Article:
How machine learning is making search more human
Data might be the new oil but too many companies are drowning. While most understand the need to collect and make use of data, too few know how to do it.
“The problem,” says Bob Hayward Chief Customer Officer of Search365, “is that you can’t really act on your data unless you can find it.”
This has been the driving force behind Search365 since its inception in 2014. The company was founded on the idea that too much important information was either internally inaccessible or not structured for searches to deliver useful results.
The solution? Getting machines to do the work. Search365’s intuitive enterprise search function has seen it work with Australian government clients and large enterprises such as NAB, Qantas and Seek.
Now it’s raising the stakes with artificial intelligence (AI).
“We believe there’s a way of automating the insights that stem from the process of search – transcribing speech, translating names, scanning through a million documents trying to find particular context and putting them in some order,” says Hayward.
“AI is doing things people can’t attempt because it would take too long and be too expensive – analysing 22 million emails for example. It’s providing insights that will make them more productive.”
An extension of search
Search has always been in the DNA of Search365. Most of the company’s founding staff came from an enterprise search technology vendor called Fast, which was acquired by Microsoft in 2008. Today it’s a Microsoft partner and its products are built on Microsoft technologies.
Search365 started out building search capability that allowed clients to find information inside content. Increasingly, these organisations needed help analysing vast pools of data.
“It’s an evolution. As we helped clients open up search we were inevitably asked to improve relevance and accuracy. That very quickly leads you into the world of natural language processing, which is a division of AI,” Hayward says.
“Character matching isn’t good enough when it comes to searching for names. You’re going to miss too many names out there and that’s a problem. Machine learning needs to be enriched and we’re being driven in this direction by client requirements.”
Diamonds in the rough
Think about a large company holding tens of millions of unstructured emails on a number of servers. Imagine if it was possible to classify that information and make it useful by producing relevant analysis within hours.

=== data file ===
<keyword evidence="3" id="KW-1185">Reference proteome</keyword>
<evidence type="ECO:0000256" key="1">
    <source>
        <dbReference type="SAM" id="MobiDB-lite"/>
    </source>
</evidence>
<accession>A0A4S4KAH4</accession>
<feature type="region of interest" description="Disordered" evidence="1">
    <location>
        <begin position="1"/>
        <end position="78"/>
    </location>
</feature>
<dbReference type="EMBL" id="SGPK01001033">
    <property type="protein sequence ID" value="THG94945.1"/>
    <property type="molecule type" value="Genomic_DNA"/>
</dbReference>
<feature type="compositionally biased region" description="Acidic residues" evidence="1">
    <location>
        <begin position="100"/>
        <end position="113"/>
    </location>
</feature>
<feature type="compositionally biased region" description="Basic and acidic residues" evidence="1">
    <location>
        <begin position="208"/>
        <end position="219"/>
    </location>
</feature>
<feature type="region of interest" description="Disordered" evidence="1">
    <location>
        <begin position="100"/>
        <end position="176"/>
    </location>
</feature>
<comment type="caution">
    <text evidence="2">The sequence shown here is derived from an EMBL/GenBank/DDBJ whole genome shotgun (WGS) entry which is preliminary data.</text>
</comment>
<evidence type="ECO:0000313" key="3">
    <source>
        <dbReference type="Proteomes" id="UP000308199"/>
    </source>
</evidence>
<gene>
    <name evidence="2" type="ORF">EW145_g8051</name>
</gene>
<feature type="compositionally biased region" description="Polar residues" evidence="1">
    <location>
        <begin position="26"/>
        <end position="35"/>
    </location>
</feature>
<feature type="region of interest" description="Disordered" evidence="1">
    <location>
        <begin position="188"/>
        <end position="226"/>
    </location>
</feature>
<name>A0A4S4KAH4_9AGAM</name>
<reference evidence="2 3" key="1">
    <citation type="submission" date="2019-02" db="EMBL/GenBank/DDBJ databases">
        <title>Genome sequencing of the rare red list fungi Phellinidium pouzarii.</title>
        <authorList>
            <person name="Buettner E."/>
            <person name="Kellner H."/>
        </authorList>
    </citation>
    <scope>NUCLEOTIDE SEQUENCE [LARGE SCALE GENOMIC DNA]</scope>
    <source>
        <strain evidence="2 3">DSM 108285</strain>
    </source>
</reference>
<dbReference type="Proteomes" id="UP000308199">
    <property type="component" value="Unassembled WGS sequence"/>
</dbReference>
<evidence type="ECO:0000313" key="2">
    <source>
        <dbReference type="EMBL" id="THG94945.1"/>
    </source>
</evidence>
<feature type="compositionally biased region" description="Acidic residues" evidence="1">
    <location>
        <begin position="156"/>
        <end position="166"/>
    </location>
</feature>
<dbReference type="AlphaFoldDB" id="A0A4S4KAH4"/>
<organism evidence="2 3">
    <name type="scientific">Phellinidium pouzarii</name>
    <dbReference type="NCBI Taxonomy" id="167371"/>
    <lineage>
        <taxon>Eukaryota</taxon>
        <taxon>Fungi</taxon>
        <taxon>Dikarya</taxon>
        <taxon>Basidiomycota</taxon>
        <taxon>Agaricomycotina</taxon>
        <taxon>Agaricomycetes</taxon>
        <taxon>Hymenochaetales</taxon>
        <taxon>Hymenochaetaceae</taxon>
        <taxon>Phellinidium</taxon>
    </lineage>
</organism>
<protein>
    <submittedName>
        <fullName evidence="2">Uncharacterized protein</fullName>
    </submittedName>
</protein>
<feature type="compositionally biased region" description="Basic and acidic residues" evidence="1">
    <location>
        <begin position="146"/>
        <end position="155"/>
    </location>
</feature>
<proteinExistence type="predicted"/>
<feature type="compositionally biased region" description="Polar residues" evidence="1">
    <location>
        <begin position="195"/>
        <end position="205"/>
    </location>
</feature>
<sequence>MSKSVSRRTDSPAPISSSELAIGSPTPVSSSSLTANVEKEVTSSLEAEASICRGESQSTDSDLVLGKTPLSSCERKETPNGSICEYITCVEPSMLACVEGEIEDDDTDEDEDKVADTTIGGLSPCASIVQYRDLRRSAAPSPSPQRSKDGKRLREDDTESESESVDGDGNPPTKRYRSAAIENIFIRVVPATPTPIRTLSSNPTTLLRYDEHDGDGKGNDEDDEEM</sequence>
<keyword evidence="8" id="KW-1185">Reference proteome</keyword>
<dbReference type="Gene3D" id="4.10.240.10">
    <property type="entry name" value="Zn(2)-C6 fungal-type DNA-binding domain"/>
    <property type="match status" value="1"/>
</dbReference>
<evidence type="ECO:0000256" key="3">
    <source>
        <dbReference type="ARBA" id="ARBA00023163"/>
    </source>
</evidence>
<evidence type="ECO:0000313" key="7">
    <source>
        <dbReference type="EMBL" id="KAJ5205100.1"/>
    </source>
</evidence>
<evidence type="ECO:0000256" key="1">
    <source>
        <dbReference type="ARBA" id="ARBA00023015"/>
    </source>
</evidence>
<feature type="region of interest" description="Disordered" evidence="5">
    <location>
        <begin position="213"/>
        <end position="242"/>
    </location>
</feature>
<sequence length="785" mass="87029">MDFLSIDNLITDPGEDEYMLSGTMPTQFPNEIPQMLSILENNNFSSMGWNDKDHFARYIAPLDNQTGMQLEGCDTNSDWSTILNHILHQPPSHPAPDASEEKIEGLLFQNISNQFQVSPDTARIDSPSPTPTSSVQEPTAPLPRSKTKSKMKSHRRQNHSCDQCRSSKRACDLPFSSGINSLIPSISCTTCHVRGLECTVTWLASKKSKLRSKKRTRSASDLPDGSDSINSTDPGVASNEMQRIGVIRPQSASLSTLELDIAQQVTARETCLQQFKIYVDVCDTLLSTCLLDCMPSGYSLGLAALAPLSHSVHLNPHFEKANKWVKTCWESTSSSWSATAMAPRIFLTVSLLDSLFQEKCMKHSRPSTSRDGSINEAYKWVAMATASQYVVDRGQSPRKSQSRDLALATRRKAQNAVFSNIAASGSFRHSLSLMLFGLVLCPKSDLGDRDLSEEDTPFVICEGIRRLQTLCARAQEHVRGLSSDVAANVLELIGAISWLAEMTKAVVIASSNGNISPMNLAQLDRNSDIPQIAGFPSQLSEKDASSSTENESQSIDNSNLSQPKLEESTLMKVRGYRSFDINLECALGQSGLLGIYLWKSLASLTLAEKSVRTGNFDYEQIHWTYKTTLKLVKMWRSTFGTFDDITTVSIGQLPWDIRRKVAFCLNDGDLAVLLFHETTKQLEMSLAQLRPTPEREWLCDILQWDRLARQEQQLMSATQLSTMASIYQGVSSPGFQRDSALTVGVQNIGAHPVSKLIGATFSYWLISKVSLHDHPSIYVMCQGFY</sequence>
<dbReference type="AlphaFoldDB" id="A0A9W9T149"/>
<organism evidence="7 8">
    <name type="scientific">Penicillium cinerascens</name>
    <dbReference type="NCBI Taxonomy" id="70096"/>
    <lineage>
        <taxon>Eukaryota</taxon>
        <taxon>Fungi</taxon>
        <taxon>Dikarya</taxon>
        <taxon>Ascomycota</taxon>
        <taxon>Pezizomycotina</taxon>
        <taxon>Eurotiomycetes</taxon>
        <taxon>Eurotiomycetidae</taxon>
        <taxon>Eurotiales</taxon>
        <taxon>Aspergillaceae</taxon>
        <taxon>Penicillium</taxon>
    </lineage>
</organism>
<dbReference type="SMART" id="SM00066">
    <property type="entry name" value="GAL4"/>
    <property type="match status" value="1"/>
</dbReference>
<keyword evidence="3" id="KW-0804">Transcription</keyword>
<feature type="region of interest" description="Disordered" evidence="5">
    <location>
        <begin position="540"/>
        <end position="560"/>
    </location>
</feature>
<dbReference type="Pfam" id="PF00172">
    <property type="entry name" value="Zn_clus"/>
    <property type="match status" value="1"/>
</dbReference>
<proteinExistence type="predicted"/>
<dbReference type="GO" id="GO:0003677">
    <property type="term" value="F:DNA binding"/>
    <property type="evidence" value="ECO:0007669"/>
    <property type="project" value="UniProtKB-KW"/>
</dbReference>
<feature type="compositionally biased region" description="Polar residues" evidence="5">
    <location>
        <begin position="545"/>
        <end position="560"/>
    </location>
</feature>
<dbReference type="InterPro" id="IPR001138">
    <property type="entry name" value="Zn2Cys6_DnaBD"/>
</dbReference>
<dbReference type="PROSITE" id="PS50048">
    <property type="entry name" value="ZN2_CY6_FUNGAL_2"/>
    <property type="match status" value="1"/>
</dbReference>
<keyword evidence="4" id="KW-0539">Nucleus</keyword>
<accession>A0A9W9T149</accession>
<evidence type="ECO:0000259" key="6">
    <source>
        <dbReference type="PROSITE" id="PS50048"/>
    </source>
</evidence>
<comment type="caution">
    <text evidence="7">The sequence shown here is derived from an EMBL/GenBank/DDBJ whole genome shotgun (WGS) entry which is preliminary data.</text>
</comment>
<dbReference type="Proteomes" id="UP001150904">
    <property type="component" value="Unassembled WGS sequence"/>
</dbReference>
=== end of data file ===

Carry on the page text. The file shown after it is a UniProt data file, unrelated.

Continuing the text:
Search365 is able to accomplish this with three of its tools – Achromat, Refraktor and Lentikular.
“We find data by going to the source instead of building data lakes and data warehouses. Then we act upon it by analysing, interpreting, transforming and enriching that data,” Hayward says.
“Our specialty is in text analytics – using machine learning techniques from Microsoft to convert rich content into text. Once it’s in text format we can do our magic which, from an AI perspective, includes natural language processing, auto-classification and deep learning.”
The three products are all are named after lenses because they provide a view of data through different filters. Achromat is an enterprise search product but Refraktor, a data analytics platform, and Lentikular, an auto-classification tool, both take this idea of search and refine it through the power of artificial intelligence.
The products use SharePoint and Azure and can also search and analyse content in Dynamics, Outlook and other Microsoft systems. Security is a priority for Search365 with clients including the Department of Foreign Affairs and Trade, the Department of Communications and the Arts and the Fair Work Ombudsman.
Natural language processing is a core strength, particularly when it comes to fuzzy entity matching. This allows the system to fill in gaps, grouping data even when there might be a spelling mistake or information written in a different language. It’s able to pull information on the relationships between entities and people and show it graphically, making it easier to see patterns in data.
Automation is humanising work
The impact of the technology is huge. For government bureaus it simplifies the process of investigation by drawing links between disparate data sets. Now clients can easily understand the relationship between people and entities.
It also has use in large enterprises where they need to see the relationship between files across different ecosystems. For example, insurers can look at a large number of unstructured text files in claims management to see if there are patterns that can identify fraud. This would be impossible without smart technology.
Future development plans are exciting. Search365 is collaborating with Microsoft’s Azure Cognitive Services Toolkit to build game-changing voice analytics. The aim is to make a lot of current processes voice-activated in a way that also satisfies security requirements. It’s the next step in machine learning and promises to have a huge impact on Search365 clients.
“Technology should make life easier,” Hayward says. “We believe in human-aware technology, where the machine adapts to our way of seeing and doing things. Thanks to artificial intelligence, we’re one step closer.”